The number of people initiating claims for unemployment benefits dropped to its lowest level since the start of the pandemic, signaling the job market recovery may finally be catching up to the rest of the economy.
In the week ending April 10, there were 576,000 initial claims for unemployment insurance, a decrease of 193,000 from the previous week’s revised total, according to data released Thursday by the Department of Labor. It was the largest one-week drop in claims since August, and brings the number below 600,000 for the first time since before the pandemic. Economists had expected a less dramatic drop, with a forecast of 686,100 claims, according to a median estimate of economists cited by Moody’s Analytics.
Initial claims had been stuck around 700,000—about three times pre-pandemic levels—for weeks, and had fallen below that level only one other time during the course of the pandemic.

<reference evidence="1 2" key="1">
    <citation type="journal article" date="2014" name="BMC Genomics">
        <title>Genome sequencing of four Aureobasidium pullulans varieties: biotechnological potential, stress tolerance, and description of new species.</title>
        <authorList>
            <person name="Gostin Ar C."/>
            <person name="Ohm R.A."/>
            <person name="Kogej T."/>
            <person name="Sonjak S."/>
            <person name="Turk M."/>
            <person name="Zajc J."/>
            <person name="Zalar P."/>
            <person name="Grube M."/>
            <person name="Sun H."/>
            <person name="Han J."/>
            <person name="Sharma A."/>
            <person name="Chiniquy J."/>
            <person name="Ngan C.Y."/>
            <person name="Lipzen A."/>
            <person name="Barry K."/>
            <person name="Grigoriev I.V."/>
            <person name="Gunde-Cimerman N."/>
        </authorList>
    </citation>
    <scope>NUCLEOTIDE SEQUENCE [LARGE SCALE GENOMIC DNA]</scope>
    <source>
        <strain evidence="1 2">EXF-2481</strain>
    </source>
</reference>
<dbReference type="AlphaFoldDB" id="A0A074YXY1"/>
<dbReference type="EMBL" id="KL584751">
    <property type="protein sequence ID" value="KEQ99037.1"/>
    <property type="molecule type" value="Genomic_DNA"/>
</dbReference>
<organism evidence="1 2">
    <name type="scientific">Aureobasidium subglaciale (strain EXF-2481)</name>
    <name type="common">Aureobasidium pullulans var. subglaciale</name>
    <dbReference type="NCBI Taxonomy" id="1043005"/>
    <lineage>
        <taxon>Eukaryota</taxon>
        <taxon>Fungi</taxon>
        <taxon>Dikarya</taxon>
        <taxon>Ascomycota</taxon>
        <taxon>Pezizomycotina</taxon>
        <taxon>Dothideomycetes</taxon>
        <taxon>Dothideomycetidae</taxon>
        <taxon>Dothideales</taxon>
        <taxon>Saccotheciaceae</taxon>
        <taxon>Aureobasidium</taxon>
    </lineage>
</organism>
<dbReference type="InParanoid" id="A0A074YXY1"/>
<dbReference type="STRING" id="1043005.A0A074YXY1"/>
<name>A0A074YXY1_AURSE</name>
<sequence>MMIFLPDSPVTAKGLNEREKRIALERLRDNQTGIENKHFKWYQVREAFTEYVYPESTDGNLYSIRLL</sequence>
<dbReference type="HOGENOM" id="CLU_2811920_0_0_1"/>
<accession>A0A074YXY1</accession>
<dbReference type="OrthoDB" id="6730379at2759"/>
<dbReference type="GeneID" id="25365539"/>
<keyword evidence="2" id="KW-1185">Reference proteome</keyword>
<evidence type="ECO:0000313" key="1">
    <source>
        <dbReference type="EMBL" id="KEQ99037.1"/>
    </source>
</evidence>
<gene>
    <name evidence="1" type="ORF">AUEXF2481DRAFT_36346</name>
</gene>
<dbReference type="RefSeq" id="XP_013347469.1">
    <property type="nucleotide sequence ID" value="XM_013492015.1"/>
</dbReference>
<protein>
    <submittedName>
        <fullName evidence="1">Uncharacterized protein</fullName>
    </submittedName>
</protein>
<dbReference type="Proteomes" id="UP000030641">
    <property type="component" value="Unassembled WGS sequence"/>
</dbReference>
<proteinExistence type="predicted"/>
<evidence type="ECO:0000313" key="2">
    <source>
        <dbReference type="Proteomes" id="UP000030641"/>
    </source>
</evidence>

Thursday’s data gives some hope that the labor market may be heating up, with plentiful government stimulus money flowing through the economy, more and more people receiving vaccines, and anxieties about the pandemic easing. The U.S. economy added the most jobs in seven months in March, and economists expect hard-hit service businesses to continue adding jobs as restrictions relax and more people venture out.
Weekly initial claims still remain more than twice as high as they were before the pandemic, though, and risks—like new virus strains lengthening the pandemic—could hinder the job market’s recovery, Moody’s Analytics senior director Ryan Sweet said.